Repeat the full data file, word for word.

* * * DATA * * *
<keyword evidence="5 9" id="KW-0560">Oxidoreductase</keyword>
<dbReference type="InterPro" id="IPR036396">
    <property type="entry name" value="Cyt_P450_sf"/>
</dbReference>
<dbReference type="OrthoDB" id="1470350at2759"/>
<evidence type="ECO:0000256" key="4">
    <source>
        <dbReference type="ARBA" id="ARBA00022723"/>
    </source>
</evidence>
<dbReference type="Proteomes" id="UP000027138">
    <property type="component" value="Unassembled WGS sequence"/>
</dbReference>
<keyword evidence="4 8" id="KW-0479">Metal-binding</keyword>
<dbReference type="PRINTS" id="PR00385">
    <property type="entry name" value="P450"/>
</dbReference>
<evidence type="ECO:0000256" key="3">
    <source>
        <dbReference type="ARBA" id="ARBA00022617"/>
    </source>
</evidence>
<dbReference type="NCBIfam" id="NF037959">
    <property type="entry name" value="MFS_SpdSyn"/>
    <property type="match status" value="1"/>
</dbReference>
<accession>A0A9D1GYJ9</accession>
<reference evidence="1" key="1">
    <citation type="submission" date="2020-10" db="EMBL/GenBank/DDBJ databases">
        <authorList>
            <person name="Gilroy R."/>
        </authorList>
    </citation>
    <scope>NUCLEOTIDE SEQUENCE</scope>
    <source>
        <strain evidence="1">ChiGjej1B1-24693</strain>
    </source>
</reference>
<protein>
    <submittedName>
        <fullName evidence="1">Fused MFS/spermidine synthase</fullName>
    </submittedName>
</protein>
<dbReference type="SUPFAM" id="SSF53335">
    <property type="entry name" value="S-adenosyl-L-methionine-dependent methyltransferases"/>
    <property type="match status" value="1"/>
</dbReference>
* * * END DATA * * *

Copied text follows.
<keyword evidence="5 9" id="KW-0560">Oxidoreductase</keyword>
<dbReference type="InterPro" id="IPR036396">
    <property type="entry name" value="Cyt_P450_sf"/>
</dbReference>
<dbReference type="OrthoDB" id="1470350at2759"/>
<evidence type="ECO:0000256" key="4">
    <source>
        <dbReference type="ARBA" id="ARBA00022723"/>
    </source>
</evidence>
<dbReference type="Proteomes" id="UP000027138">
    <property type="component" value="Unassembled WGS sequence"/>
</dbReference>
<keyword evidence="4 8" id="KW-0479">Metal-binding</keyword>
<dbReference type="PRINTS" id="PR00385">
    <property type="entry name" value="P450"/>
</dbReference>
<evidence type="ECO:0000256" key="3">
    <source>
        <dbReference type="ARBA" id="ARBA00022617"/>
    </source>
</evidence>
<dbReference type="NCBIfam" id="NF037959">
    <property type="entry name" value="MFS_SpdSyn"/>
    <property type="match status" value="1"/>
</dbReference>
<accession>A0A9D1GYJ9</accession>
<reference evidence="1" key="1">
    <citation type="submission" date="2020-10" db="EMBL/GenBank/DDBJ databases">
        <authorList>
            <person name="Gilroy R."/>
        </authorList>
    </citation>
    <scope>NUCLEOTIDE SEQUENCE</scope>
    <source>
        <strain evidence="1">ChiGjej1B1-24693</strain>
    </source>
</reference>
<protein>
    <submittedName>
        <fullName evidence="1">Fused MFS/spermidine synthase</fullName>
    </submittedName>
</protein>
<dbReference type="SUPFAM" id="SSF53335">
    <property type="entry name" value="S-adenosyl-L-methionine-dependent methyltransferases"/>
    <property type="match status" value="1"/>
</dbReference>